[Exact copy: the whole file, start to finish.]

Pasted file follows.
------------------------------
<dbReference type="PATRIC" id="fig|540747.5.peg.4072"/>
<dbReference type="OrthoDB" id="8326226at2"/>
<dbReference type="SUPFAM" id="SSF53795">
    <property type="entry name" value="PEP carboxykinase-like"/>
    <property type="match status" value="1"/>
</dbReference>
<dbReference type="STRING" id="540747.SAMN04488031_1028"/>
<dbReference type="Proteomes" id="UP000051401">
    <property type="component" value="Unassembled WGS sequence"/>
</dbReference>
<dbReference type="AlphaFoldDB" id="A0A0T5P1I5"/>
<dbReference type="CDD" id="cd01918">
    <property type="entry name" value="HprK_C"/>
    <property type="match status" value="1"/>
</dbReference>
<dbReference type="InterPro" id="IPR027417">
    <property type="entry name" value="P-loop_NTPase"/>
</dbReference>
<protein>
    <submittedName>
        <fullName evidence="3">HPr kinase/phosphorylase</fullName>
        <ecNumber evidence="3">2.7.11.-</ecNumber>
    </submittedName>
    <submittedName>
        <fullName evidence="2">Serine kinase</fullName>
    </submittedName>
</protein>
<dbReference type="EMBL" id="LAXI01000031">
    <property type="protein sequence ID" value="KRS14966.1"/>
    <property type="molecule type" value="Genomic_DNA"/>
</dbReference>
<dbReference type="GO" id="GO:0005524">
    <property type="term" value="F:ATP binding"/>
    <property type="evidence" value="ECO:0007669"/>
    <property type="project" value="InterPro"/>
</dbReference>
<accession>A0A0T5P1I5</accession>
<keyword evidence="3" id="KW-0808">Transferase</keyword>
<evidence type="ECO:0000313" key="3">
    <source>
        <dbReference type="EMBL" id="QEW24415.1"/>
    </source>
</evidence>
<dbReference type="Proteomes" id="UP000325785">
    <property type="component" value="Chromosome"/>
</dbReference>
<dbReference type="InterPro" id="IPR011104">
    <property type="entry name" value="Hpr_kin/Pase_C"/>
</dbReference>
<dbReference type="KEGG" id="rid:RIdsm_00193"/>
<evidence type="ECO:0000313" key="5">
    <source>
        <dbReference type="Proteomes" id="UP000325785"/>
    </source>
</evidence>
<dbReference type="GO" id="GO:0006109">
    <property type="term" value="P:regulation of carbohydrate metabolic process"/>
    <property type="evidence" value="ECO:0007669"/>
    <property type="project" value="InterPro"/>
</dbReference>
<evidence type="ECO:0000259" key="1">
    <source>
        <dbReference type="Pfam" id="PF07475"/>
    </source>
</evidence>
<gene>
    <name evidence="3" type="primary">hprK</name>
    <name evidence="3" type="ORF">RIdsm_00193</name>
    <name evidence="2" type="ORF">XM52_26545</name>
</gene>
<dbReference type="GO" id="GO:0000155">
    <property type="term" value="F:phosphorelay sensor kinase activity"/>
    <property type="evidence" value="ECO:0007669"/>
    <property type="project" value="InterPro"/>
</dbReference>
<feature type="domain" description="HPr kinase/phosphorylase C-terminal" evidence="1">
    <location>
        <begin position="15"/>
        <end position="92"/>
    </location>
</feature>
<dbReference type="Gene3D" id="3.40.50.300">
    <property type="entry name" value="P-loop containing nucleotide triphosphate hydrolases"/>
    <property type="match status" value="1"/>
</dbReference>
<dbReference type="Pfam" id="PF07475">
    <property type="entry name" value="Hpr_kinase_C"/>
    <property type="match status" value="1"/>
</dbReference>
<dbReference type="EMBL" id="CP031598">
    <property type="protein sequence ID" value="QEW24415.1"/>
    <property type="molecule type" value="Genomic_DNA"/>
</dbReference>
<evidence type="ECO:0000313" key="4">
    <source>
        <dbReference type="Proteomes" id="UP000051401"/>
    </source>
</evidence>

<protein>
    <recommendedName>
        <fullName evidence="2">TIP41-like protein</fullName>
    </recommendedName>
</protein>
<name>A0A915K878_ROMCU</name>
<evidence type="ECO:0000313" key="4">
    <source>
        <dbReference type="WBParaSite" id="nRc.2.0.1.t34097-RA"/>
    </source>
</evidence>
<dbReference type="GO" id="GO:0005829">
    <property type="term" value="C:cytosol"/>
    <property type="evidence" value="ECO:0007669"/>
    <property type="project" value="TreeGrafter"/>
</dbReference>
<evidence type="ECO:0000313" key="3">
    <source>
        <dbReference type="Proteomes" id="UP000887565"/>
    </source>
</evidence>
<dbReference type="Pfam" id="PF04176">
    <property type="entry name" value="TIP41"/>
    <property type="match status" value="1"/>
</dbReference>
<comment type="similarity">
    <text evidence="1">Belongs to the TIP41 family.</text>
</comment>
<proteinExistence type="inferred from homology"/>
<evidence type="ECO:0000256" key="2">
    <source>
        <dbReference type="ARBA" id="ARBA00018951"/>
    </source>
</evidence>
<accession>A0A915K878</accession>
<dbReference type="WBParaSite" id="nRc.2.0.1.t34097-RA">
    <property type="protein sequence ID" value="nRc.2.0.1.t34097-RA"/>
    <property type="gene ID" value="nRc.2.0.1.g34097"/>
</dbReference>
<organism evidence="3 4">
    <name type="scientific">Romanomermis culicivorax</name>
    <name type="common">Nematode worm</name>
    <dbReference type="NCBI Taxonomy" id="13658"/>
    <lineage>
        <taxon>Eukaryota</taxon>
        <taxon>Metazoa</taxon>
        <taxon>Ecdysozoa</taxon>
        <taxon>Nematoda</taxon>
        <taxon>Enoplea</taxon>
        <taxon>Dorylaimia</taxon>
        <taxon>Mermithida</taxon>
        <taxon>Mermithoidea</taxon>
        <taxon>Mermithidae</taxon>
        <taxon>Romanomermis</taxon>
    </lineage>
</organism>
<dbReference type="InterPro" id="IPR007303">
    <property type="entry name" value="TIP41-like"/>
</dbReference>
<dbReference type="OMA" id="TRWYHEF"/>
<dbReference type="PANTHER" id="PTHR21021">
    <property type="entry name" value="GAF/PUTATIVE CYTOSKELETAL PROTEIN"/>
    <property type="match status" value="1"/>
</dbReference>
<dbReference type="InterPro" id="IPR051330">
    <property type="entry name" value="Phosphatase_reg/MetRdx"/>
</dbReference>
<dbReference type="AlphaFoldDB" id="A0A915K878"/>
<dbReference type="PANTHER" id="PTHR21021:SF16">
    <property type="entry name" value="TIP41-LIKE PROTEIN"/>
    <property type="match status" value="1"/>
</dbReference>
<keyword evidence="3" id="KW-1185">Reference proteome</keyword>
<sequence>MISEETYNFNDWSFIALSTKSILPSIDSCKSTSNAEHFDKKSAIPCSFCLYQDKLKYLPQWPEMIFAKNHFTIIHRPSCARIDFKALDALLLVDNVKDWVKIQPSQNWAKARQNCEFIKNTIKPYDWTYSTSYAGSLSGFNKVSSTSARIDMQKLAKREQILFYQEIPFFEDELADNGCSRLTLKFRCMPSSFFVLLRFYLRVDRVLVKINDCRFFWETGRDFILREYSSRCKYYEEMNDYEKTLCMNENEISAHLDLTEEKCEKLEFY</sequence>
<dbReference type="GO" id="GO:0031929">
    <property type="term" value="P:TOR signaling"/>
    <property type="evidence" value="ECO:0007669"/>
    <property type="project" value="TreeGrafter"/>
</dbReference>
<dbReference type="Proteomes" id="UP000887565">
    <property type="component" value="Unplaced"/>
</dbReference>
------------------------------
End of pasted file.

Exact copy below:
<dbReference type="PATRIC" id="fig|540747.5.peg.4072"/>
<dbReference type="OrthoDB" id="8326226at2"/>
<dbReference type="SUPFAM" id="SSF53795">
    <property type="entry name" value="PEP carboxykinase-like"/>
    <property type="match status" value="1"/>
</dbReference>
<dbReference type="STRING" id="540747.SAMN04488031_1028"/>
<dbReference type="Proteomes" id="UP000051401">
    <property type="component" value="Unassembled WGS sequence"/>
</dbReference>
<dbReference type="AlphaFoldDB" id="A0A0T5P1I5"/>
<dbReference type="CDD" id="cd01918">
    <property type="entry name" value="HprK_C"/>
    <property type="match status" value="1"/>
</dbReference>
<dbReference type="InterPro" id="IPR027417">
    <property type="entry name" value="P-loop_NTPase"/>
</dbReference>
<protein>
    <submittedName>
        <fullName evidence="3">HPr kinase/phosphorylase</fullName>
        <ecNumber evidence="3">2.7.11.-</ecNumber>
    </submittedName>
    <submittedName>
        <fullName evidence="2">Serine kinase</fullName>
    </submittedName>
</protein>
<dbReference type="EMBL" id="LAXI01000031">
    <property type="protein sequence ID" value="KRS14966.1"/>
    <property type="molecule type" value="Genomic_DNA"/>
</dbReference>
<dbReference type="GO" id="GO:0005524">
    <property type="term" value="F:ATP binding"/>
    <property type="evidence" value="ECO:0007669"/>
    <property type="project" value="InterPro"/>
</dbReference>
<accession>A0A0T5P1I5</accession>
<keyword evidence="3" id="KW-0808">Transferase</keyword>
<evidence type="ECO:0000313" key="3">
    <source>
        <dbReference type="EMBL" id="QEW24415.1"/>
    </source>
</evidence>
<dbReference type="Proteomes" id="UP000325785">
    <property type="component" value="Chromosome"/>
</dbReference>
<dbReference type="InterPro" id="IPR011104">
    <property type="entry name" value="Hpr_kin/Pase_C"/>
</dbReference>
<dbReference type="KEGG" id="rid:RIdsm_00193"/>
<evidence type="ECO:0000313" key="5">
    <source>
        <dbReference type="Proteomes" id="UP000325785"/>
    </source>
</evidence>
<dbReference type="GO" id="GO:0006109">
    <property type="term" value="P:regulation of carbohydrate metabolic process"/>
    <property type="evidence" value="ECO:0007669"/>
    <property type="project" value="InterPro"/>
</dbReference>
<evidence type="ECO:0000259" key="1">
    <source>
        <dbReference type="Pfam" id="PF07475"/>
    </source>
</evidence>
<gene>
    <name evidence="3" type="primary">hprK</name>
    <name evidence="3" type="ORF">RIdsm_00193</name>
    <name evidence="2" type="ORF">XM52_26545</name>
</gene>
<dbReference type="GO" id="GO:0000155">
    <property type="term" value="F:phosphorelay sensor kinase activity"/>
    <property type="evidence" value="ECO:0007669"/>
    <property type="project" value="InterPro"/>
</dbReference>
<feature type="domain" description="HPr kinase/phosphorylase C-terminal" evidence="1">
    <location>
        <begin position="15"/>
        <end position="92"/>
    </location>
</feature>
<dbReference type="Gene3D" id="3.40.50.300">
    <property type="entry name" value="P-loop containing nucleotide triphosphate hydrolases"/>
    <property type="match status" value="1"/>
</dbReference>
<dbReference type="Pfam" id="PF07475">
    <property type="entry name" value="Hpr_kinase_C"/>
    <property type="match status" value="1"/>
</dbReference>
<dbReference type="EMBL" id="CP031598">
    <property type="protein sequence ID" value="QEW24415.1"/>
    <property type="molecule type" value="Genomic_DNA"/>
</dbReference>
<evidence type="ECO:0000313" key="4">
    <source>
        <dbReference type="Proteomes" id="UP000051401"/>
    </source>
</evidence>

<protein>
    <recommendedName>
        <fullName evidence="2">TIP41-like protein</fullName>
    </recommendedName>
</protein>
<name>A0A915K878_ROMCU</name>
<evidence type="ECO:0000313" key="4">
    <source>
        <dbReference type="WBParaSite" id="nRc.2.0.1.t34097-RA"/>
    </source>
</evidence>
<dbReference type="GO" id="GO:0005829">
    <property type="term" value="C:cytosol"/>
    <property type="evidence" value="ECO:0007669"/>
    <property type="project" value="TreeGrafter"/>
</dbReference>
<evidence type="ECO:0000313" key="3">
    <source>
        <dbReference type="Proteomes" id="UP000887565"/>
    </source>
</evidence>
<dbReference type="Pfam" id="PF04176">
    <property type="entry name" value="TIP41"/>
    <property type="match status" value="1"/>
</dbReference>
<comment type="similarity">
    <text evidence="1">Belongs to the TIP41 family.</text>
</comment>
<proteinExistence type="inferred from homology"/>
<evidence type="ECO:0000256" key="2">
    <source>
        <dbReference type="ARBA" id="ARBA00018951"/>
    </source>
</evidence>
<accession>A0A915K878</accession>
<dbReference type="WBParaSite" id="nRc.2.0.1.t34097-RA">
    <property type="protein sequence ID" value="nRc.2.0.1.t34097-RA"/>
    <property type="gene ID" value="nRc.2.0.1.g34097"/>
</dbReference>
<organism evidence="3 4">
    <name type="scientific">Romanomermis culicivorax</name>
    <name type="common">Nematode worm</name>
    <dbReference type="NCBI Taxonomy" id="13658"/>
    <lineage>
        <taxon>Eukaryota</taxon>
        <taxon>Metazoa</taxon>
        <taxon>Ecdysozoa</taxon>
        <taxon>Nematoda</taxon>
        <taxon>Enoplea</taxon>
        <taxon>Dorylaimia</taxon>
        <taxon>Mermithida</taxon>
        <taxon>Mermithoidea</taxon>
        <taxon>Mermithidae</taxon>
        <taxon>Romanomermis</taxon>
    </lineage>
</organism>
<dbReference type="InterPro" id="IPR007303">
    <property type="entry name" value="TIP41-like"/>
</dbReference>
<dbReference type="OMA" id="TRWYHEF"/>
<dbReference type="PANTHER" id="PTHR21021">
    <property type="entry name" value="GAF/PUTATIVE CYTOSKELETAL PROTEIN"/>
    <property type="match status" value="1"/>
</dbReference>
<dbReference type="InterPro" id="IPR051330">
    <property type="entry name" value="Phosphatase_reg/MetRdx"/>
</dbReference>
<dbReference type="AlphaFoldDB" id="A0A915K878"/>
<dbReference type="PANTHER" id="PTHR21021:SF16">
    <property type="entry name" value="TIP41-LIKE PROTEIN"/>
    <property type="match status" value="1"/>
</dbReference>
<keyword evidence="3" id="KW-1185">Reference proteome</keyword>
<sequence>MISEETYNFNDWSFIALSTKSILPSIDSCKSTSNAEHFDKKSAIPCSFCLYQDKLKYLPQWPEMIFAKNHFTIIHRPSCARIDFKALDALLLVDNVKDWVKIQPSQNWAKARQNCEFIKNTIKPYDWTYSTSYAGSLSGFNKVSSTSARIDMQKLAKREQILFYQEIPFFEDELADNGCSRLTLKFRCMPSSFFVLLRFYLRVDRVLVKINDCRFFWETGRDFILREYSSRCKYYEEMNDYEKTLCMNENEISAHLDLTEEKCEKLEFY</sequence>
<dbReference type="GO" id="GO:0031929">
    <property type="term" value="P:TOR signaling"/>
    <property type="evidence" value="ECO:0007669"/>
    <property type="project" value="TreeGrafter"/>
</dbReference>
<dbReference type="Proteomes" id="UP000887565">
    <property type="component" value="Unplaced"/>
</dbReference>